I Cannot Tell a Lie! ...And I'm Not a Politician, So It's Not Just a Catchy Phrase.

I'm giving you all fair warning and letting you know that this is a touchy-feely kind of blog. If you are looking for some sort of information on how to become a better recruiter, you will not find it here. Actually, you will probably not find it in any of my blogs ever.

I woke up at 6:30am to discover my 2-year-old son, Cole, whining in his crib. I pick him up and he cuddles next to me like a baby kooala bear. Cole is usually in great spirits when he wakes up in the morning so I was a bit baffled by his cranky demeanor. I make some coffee and put milk into a sipee cup for my son who is lying on the couch. I hand him the milk and realize, looking at his round little face, that his nose is running. I check his forehead and realize he is feverish. Great. Not how I like to start my mornings but after I gave him a "cookie bar" (what I call a nutri-grain bar to make it more palatable to his toddler senses) and he started watching SpongeBob I was able to improve my morning and was whistling dixie by the time I was doing my morning commute, coffee in hand. Then I got to the office and the semi-sunny Philadelphia day got cloudy.

First thing, I open my computer and, due to a thunderstorm last night, our database is missing information because our nightly auto system back-up was effected. Okay, no big deal. Make a fresh cup of coffee, sit down and go through e-mails. In my inbox is an updated resume I've been waiting for--hooray! I read it and my candidate added a few pieces of integral information that was missing from his original resume. It's not stellar but it's pretty good and he has 20 years of risk modeling in exactly the portfolios and functions the client needs. Doesn't have the "preferred" Ph.D. (read: required) but you can't bat your eyes at the kind of experience he has. I package it up and send it to my counterpart, an account manager here that I really love, and move onto sourcing some new resumes. The account manager then feels the need to write back and explain that she is sending in the resume even though there's a lot of "hurdles" to get past for this guy, meaning he is not at this very moment building a regression model in SAS for a mortgage finance company with his Ph.D. in Physics hanging on the wall behind him, no matter what he did the last 20 years. Every placement is a challenge and I don't need to be reminded of it, I think, and delete the e-mail. Then the phone rings.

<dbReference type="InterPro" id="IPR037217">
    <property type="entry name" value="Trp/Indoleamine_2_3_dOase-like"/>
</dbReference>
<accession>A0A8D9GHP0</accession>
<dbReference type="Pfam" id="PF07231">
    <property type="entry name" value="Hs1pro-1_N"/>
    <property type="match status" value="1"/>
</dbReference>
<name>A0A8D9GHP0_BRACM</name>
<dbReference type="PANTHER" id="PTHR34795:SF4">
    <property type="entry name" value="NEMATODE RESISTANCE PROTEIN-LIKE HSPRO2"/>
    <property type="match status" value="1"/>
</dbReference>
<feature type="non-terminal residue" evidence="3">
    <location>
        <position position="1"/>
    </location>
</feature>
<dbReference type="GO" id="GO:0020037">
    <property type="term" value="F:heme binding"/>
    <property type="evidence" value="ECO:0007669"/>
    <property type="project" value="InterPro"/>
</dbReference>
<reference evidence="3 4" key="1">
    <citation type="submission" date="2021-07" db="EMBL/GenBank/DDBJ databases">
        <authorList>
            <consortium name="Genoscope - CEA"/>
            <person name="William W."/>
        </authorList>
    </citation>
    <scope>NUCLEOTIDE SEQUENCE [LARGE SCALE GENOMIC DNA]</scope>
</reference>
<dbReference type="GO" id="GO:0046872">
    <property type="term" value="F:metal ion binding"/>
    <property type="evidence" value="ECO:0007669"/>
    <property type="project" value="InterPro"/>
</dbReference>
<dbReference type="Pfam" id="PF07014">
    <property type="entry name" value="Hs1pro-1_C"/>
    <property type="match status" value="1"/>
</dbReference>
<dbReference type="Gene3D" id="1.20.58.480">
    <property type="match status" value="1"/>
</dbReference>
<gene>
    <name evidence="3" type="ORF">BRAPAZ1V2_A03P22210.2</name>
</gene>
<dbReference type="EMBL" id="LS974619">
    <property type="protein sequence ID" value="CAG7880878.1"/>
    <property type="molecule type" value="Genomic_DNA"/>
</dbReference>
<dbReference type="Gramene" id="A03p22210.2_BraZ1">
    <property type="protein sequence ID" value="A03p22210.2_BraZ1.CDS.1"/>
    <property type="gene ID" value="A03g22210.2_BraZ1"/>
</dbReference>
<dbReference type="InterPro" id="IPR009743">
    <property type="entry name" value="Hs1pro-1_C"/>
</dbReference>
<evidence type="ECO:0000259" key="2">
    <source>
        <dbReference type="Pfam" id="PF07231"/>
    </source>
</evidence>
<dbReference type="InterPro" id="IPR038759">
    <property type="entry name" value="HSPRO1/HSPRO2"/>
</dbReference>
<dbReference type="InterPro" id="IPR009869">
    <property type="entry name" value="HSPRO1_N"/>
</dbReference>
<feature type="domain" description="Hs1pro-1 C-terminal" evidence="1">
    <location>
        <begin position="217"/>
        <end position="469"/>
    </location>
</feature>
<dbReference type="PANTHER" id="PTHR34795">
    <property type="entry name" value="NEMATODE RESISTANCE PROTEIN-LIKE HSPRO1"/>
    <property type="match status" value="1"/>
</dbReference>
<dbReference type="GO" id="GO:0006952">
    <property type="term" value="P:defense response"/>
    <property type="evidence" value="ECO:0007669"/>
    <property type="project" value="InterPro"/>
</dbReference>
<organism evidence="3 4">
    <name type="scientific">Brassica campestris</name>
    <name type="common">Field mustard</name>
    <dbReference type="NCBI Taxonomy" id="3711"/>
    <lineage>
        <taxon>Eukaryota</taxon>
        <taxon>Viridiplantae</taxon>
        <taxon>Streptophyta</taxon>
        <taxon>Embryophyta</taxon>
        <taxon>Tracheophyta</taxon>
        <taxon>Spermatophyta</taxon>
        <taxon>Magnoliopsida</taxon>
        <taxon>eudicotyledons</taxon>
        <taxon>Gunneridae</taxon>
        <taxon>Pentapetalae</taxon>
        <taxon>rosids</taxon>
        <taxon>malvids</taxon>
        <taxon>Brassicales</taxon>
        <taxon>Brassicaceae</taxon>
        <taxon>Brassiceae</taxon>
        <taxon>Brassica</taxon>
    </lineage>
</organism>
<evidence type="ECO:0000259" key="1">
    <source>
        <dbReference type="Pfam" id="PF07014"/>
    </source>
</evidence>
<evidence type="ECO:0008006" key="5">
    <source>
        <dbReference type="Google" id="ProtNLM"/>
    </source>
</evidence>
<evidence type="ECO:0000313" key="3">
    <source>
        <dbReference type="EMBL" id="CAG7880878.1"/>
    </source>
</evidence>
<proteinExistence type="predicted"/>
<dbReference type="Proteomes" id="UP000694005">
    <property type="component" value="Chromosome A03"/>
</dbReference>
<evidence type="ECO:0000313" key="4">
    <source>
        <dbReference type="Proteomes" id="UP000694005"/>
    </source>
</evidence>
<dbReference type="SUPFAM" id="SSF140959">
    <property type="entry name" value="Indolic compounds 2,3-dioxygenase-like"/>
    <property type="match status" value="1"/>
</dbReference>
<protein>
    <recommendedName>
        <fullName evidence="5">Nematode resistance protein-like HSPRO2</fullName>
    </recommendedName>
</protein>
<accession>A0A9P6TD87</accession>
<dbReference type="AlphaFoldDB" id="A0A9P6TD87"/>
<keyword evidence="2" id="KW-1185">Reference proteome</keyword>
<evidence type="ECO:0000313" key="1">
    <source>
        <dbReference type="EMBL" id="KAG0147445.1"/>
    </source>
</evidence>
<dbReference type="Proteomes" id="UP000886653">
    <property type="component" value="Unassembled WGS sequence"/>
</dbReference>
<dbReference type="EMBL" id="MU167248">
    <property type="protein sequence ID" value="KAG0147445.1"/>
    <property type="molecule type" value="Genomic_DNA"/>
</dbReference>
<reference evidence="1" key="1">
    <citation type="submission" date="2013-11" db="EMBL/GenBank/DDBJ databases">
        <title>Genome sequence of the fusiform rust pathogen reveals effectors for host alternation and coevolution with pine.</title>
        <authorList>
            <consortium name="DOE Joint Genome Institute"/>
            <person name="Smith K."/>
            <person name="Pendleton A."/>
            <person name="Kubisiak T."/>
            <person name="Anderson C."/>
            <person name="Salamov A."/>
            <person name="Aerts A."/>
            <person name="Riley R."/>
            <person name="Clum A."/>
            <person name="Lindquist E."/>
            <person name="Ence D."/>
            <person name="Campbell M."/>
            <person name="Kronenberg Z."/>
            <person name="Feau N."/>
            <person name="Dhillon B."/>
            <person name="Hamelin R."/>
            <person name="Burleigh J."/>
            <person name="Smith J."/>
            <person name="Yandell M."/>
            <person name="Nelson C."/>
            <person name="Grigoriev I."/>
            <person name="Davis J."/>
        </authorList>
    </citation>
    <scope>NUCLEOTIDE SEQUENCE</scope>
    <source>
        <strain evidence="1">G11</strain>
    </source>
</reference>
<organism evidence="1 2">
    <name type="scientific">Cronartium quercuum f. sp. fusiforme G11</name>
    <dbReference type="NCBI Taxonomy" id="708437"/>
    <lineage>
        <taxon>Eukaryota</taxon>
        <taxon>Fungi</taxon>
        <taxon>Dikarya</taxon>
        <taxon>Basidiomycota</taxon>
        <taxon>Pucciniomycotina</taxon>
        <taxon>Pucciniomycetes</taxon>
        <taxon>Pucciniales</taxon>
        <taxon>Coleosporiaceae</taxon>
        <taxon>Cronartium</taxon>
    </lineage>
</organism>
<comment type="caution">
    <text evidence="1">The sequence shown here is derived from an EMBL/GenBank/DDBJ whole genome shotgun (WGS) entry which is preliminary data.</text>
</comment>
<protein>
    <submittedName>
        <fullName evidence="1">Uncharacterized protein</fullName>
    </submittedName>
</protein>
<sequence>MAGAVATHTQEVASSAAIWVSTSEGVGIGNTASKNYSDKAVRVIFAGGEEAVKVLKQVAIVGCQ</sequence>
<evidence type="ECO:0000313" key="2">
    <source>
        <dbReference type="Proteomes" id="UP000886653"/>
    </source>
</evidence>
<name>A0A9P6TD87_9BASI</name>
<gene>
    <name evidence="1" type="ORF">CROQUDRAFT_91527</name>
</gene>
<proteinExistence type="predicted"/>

Our offsite IT guy needs everyone to get out of the server for at least ten minutes so he can restart the server. Okay, kind of annoying because I am in the middle of a resume search but whatever. I log out and I'm starting to engage in a friendly conversation with some co-workers about international open-air markets (God only knows how we get on these topics--we can probably thank the internet because I'm sure someone read about it online in the 5 minutes our computers were up and running this morning) when my boss asks me to come into the conference room.